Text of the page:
a)  Many political inducements for legalization
b)  Strong corporate support for psychedelic drugs

Psychedelic Stock Watch has presented the policy arguments in favor of legalizing psychedelic drugs on many occasions.
  1. Over 1 billion people needing treatment
  2. Psychedelic drugs can revolutionize treatment for many of these conditions
  3. Psychedelics-assisted therapies can generate enormous savings in healthcare spending
  4. The Mental Health Crisis costs the global economy $1+ trillion per year in lost productivity alone

The U.S. Department of Defense refuses to allow its personal to touch cannabis -- not even CBD, the non-psychoactive (and entirely benign) cannabinoid found in both cannabis and hemp. Yet this same DoD is the world’s largest individual donor with respect to psychedelic drug R&D.

Given the way that Congress caters to the whims of the U.S. defense industry, that’s about as strong a “political inducement” as there is in the United States.

Big Pharma on board with psychedelics

Big Pharma is known to be openly antagonistic toward cannabis legalization.

Cannabis makes people generally healthier. Multinational drug companies make their fat profits from sick people. And the remarkable complexity of the cannabis plant makes it difficult to come up with effective (i.e. lucrative) drug patents.

For Big Pharma, legalized cannabis is “bad for business”. Unfortunately, multinational drug companies have many “friends” (i.e. paid lackeys) in Congress, as we’ve seen with the politics behind COVID vaccinations.

In contrast, psychedelic drugs are highly amenable to our drug patent system for commercializing new drugs. It’s one of the reasons why there have been dozens of formal clinical trials involving psychedelic drugs in recent years, because scientists involved in this research can see the patent opportunities.

Big Pharma is already marketing its own psychedelics-based drug: Johnson & Johnson’s Spravato™.

Look more closely at the key distinctions between the cannabis industry and the psychedelic drug industry and it immediately becomes easier to see why many of the home-run hitters in investing are avid bulls for psychedelics – while showing little interest in cannabis stocks.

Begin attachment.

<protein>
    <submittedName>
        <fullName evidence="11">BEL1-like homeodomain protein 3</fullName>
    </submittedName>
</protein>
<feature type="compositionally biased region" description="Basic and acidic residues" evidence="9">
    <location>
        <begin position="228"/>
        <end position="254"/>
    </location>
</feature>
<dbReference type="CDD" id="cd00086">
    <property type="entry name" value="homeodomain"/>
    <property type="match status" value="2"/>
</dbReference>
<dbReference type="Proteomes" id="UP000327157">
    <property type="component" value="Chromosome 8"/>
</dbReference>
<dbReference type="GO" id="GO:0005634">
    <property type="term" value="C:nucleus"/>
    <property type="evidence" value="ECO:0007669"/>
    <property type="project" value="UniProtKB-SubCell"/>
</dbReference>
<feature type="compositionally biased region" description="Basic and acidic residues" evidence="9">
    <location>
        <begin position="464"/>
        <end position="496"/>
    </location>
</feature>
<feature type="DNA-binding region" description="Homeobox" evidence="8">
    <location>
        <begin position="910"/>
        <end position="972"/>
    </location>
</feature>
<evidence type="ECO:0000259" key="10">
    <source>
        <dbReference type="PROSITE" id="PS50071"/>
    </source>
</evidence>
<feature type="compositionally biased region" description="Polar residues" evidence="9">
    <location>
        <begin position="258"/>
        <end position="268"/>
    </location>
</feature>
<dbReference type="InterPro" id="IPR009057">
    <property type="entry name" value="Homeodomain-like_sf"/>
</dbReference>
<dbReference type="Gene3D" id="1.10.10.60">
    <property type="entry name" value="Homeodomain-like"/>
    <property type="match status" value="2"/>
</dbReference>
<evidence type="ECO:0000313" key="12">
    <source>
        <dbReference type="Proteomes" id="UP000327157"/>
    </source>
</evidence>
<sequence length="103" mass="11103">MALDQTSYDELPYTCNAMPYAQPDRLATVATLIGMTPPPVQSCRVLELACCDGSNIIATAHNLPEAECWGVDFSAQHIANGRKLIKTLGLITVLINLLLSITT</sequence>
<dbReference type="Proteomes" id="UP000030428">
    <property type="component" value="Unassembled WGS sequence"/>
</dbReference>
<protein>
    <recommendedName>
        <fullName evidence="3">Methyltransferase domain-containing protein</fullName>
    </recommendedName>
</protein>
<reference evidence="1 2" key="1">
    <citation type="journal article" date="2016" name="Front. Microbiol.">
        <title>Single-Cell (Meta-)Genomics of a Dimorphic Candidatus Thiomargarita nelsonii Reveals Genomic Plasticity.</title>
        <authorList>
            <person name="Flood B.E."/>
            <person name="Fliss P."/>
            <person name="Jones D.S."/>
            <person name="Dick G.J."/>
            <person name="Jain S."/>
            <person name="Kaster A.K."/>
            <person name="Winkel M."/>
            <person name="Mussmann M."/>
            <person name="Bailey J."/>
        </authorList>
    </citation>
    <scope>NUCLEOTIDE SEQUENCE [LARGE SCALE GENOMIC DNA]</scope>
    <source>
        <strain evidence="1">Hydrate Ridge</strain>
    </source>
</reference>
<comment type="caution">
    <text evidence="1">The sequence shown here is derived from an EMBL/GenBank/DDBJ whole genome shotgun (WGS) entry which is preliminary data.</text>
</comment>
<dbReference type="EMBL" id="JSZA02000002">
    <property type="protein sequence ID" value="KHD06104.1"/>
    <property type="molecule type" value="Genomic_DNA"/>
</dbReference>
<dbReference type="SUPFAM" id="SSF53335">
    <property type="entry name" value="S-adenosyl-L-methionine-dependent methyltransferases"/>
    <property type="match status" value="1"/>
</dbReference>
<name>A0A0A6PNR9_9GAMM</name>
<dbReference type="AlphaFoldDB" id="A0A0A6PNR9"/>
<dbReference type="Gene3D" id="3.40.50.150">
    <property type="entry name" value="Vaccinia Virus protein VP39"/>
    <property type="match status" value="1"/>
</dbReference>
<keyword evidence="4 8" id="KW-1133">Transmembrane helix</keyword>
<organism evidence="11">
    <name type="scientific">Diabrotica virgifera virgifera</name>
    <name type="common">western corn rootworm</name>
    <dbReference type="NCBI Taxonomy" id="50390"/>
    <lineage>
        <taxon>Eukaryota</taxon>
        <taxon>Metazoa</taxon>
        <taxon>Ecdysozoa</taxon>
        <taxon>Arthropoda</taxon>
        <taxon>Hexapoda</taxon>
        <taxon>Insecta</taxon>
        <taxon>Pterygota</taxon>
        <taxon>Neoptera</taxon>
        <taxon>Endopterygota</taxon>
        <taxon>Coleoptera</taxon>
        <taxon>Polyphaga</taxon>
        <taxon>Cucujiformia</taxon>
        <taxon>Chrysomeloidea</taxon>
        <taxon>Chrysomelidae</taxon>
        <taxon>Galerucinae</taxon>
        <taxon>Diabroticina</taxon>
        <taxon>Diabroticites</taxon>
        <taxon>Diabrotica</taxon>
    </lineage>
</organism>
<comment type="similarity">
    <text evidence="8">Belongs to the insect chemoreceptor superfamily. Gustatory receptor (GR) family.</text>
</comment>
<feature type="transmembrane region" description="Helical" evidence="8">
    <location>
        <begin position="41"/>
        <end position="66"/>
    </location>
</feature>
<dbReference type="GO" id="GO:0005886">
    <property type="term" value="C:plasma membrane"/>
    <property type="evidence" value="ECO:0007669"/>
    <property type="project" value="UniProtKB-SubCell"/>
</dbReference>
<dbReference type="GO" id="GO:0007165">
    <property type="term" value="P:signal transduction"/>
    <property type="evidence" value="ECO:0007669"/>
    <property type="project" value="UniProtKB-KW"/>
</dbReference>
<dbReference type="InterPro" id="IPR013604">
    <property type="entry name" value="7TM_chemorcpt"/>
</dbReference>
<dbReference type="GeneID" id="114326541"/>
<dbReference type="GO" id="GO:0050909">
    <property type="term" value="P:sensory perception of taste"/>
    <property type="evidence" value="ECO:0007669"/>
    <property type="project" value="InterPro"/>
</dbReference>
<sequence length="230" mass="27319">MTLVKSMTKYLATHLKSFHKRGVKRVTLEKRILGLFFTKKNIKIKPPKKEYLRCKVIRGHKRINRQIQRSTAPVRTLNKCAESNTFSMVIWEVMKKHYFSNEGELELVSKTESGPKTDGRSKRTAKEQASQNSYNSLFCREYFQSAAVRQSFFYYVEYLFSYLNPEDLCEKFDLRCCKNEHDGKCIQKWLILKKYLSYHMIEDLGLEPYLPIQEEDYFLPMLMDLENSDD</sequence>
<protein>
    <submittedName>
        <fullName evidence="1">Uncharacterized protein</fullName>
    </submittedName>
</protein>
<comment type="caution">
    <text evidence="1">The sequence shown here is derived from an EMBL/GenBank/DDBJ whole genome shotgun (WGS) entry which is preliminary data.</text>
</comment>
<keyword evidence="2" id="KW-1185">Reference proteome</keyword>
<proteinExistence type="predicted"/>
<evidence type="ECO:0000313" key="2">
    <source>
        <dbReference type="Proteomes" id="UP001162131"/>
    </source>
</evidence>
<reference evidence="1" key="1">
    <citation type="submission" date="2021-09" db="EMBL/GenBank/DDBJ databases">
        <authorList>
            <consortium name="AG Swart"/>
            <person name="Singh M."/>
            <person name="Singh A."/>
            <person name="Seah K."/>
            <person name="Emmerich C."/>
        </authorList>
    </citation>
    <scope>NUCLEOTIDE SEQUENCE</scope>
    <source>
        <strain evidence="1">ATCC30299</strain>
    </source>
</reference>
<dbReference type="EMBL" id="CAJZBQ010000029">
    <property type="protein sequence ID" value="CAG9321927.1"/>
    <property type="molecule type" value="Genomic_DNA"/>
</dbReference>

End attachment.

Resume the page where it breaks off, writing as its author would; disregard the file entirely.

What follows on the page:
There has been a little more analyst coverage of psychedelic stocks at the beginning of 2021.

In January, Stifel GMP initiated coverage of Field Trip Health (CAN:FTRP / US:FTRPF) and Cybin Inc (CAN:CYBN / US:CLXPF). It gave both a “speculative buy” rating, with a CAD$8.50 price target for Field Trip and a CAD$5 price target for Cybin.

That coverage helped to catapult Field Trip from a 2-month low of CAD$3.55 to as high as CAD$9.89, despite the general weakness in psychedelic stocks.

Cybin didn’t move much off of this initial coverage. However, on March 15th, Canaccord Genuity initiated coverage of Cybin. It gave CYBN a buy rating and a CAD$8 price target.

Cybin immediately bounced by ~30% from its 4-month low of CAD$1.36, before giving back some of those gains in the general selloff in tech stocks in recent sessions.

But where are the rest of these analysts, and coverage of more of the well-capitalized/undervalued companies in this sector?

Huge opportunity in psychedelics, dramatically undervalued stocks

With public companies in this space barely a year old, the industry has been raising an average of US$100 million per month in new capital for the past six months. That’s a very strong endorsement of this sector from the Smart Money.

A number of the biggest names from Silicon Valley and Wall Street are outspoken bulls for these stocks. As The Wall Street Journal reported last August:
That’s another strong endorsement from the Smart Money.

After being in artificial hibernation for 50 years (due to the War on Drugs), psychedelic drugs are now a brand-new industry – and (by far) the single largest new opportunity in life sciences today.
Yet most market analysts remain asleep-at-the-wheel with respect to this opportunity.

Sooner or later, more analysts will do their homework and climb on board the psychedelics bandwagon. In the meantime, these stocks continue to fly under the radar of most investors – presenting early investors to this space with fantastic bargains.

Industry leader, MindMed is currently trading at CAD$3.42, little more than half of its 52-week high. Numinus, which recently announced a CAD$30 million bought deal, is trading at CAD$1.15, less than half of its 52-week high.

Even after its recent move higher, Cybin is only trading at roughly three times cash. Mind Cure Health (CAN:MCUR / US:MCURF) is trading at less than two times cash.

Wake up analysts!

DISCLOSURE: The writer holds shares in MindMed Inc, Numinus Wellness, Cybin Inc and Mind Cure Health. Mind Cure Health is a client of Psychedelic Stock Watch.
market analyst (cover) by NicoElNino is licensed under Adobe Stock